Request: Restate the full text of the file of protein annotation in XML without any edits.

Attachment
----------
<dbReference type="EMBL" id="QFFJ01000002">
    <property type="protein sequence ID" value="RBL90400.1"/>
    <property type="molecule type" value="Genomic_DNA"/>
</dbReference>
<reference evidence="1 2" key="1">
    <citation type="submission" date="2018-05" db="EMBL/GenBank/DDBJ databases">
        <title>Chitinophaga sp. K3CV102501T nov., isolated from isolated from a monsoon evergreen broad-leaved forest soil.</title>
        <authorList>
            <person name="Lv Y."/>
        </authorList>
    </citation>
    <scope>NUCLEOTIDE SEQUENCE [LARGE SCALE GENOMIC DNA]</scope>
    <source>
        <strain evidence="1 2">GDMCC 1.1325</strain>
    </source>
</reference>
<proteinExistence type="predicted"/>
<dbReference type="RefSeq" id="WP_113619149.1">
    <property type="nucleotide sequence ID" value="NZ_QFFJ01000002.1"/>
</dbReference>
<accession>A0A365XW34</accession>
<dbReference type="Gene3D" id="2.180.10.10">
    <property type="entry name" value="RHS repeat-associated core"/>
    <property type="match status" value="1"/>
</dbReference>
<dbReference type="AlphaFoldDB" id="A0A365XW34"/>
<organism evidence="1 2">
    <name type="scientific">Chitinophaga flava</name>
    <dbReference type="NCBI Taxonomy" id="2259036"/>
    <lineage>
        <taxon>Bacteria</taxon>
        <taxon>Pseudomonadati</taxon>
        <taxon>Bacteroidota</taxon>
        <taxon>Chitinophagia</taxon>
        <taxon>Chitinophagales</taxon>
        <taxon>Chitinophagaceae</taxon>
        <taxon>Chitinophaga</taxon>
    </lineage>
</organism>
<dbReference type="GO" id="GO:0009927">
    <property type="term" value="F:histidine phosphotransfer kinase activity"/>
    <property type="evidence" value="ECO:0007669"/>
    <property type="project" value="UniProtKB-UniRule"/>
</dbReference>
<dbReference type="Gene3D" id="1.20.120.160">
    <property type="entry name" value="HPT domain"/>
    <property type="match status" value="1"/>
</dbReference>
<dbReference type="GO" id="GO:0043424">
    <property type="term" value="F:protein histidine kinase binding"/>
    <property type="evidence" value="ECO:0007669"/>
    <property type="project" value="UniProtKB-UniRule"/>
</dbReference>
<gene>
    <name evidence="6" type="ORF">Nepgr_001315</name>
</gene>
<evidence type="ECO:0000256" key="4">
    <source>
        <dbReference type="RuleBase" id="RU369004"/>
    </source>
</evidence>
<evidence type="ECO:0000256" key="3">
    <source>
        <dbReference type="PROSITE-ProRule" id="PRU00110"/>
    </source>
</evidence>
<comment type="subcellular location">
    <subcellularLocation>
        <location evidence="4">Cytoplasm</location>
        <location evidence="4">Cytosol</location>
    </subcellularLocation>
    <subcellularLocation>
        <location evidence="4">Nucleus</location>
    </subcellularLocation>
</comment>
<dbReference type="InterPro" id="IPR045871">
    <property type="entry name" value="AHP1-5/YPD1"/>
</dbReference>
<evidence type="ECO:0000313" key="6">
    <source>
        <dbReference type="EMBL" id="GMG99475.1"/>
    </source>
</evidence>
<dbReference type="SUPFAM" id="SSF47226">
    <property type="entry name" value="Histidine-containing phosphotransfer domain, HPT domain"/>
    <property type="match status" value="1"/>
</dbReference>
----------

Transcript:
<dbReference type="EMBL" id="QFFJ01000002">
    <property type="protein sequence ID" value="RBL90400.1"/>
    <property type="molecule type" value="Genomic_DNA"/>
</dbReference>
<reference evidence="1 2" key="1">
    <citation type="submission" date="2018-05" db="EMBL/GenBank/DDBJ databases">
        <title>Chitinophaga sp. K3CV102501T nov., isolated from isolated from a monsoon evergreen broad-leaved forest soil.</title>
        <authorList>
            <person name="Lv Y."/>
        </authorList>
    </citation>
    <scope>NUCLEOTIDE SEQUENCE [LARGE SCALE GENOMIC DNA]</scope>
    <source>
        <strain evidence="1 2">GDMCC 1.1325</strain>
    </source>
</reference>
<proteinExistence type="predicted"/>
<dbReference type="RefSeq" id="WP_113619149.1">
    <property type="nucleotide sequence ID" value="NZ_QFFJ01000002.1"/>
</dbReference>
<accession>A0A365XW34</accession>
<dbReference type="Gene3D" id="2.180.10.10">
    <property type="entry name" value="RHS repeat-associated core"/>
    <property type="match status" value="1"/>
</dbReference>
<dbReference type="AlphaFoldDB" id="A0A365XW34"/>
<organism evidence="1 2">
    <name type="scientific">Chitinophaga flava</name>
    <dbReference type="NCBI Taxonomy" id="2259036"/>
    <lineage>
        <taxon>Bacteria</taxon>
        <taxon>Pseudomonadati</taxon>
        <taxon>Bacteroidota</taxon>
        <taxon>Chitinophagia</taxon>
        <taxon>Chitinophagales</taxon>
        <taxon>Chitinophagaceae</taxon>
        <taxon>Chitinophaga</taxon>
    </lineage>
</organism>
<dbReference type="GO" id="GO:0009927">
    <property type="term" value="F:histidine phosphotransfer kinase activity"/>
    <property type="evidence" value="ECO:0007669"/>
    <property type="project" value="UniProtKB-UniRule"/>
</dbReference>
<dbReference type="Gene3D" id="1.20.120.160">
    <property type="entry name" value="HPT domain"/>
    <property type="match status" value="1"/>
</dbReference>
<dbReference type="GO" id="GO:0043424">
    <property type="term" value="F:protein histidine kinase binding"/>
    <property type="evidence" value="ECO:0007669"/>
    <property type="project" value="UniProtKB-UniRule"/>
</dbReference>
<gene>
    <name evidence="6" type="ORF">Nepgr_001315</name>
</gene>
<evidence type="ECO:0000256" key="4">
    <source>
        <dbReference type="RuleBase" id="RU369004"/>
    </source>
</evidence>
<evidence type="ECO:0000256" key="3">
    <source>
        <dbReference type="PROSITE-ProRule" id="PRU00110"/>
    </source>
</evidence>
<comment type="subcellular location">
    <subcellularLocation>
        <location evidence="4">Cytoplasm</location>
        <location evidence="4">Cytosol</location>
    </subcellularLocation>
    <subcellularLocation>
        <location evidence="4">Nucleus</location>
    </subcellularLocation>
</comment>
<dbReference type="InterPro" id="IPR045871">
    <property type="entry name" value="AHP1-5/YPD1"/>
</dbReference>
<evidence type="ECO:0000313" key="6">
    <source>
        <dbReference type="EMBL" id="GMG99475.1"/>
    </source>
</evidence>
<dbReference type="SUPFAM" id="SSF47226">
    <property type="entry name" value="Histidine-containing phosphotransfer domain, HPT domain"/>
    <property type="match status" value="1"/>
</dbReference>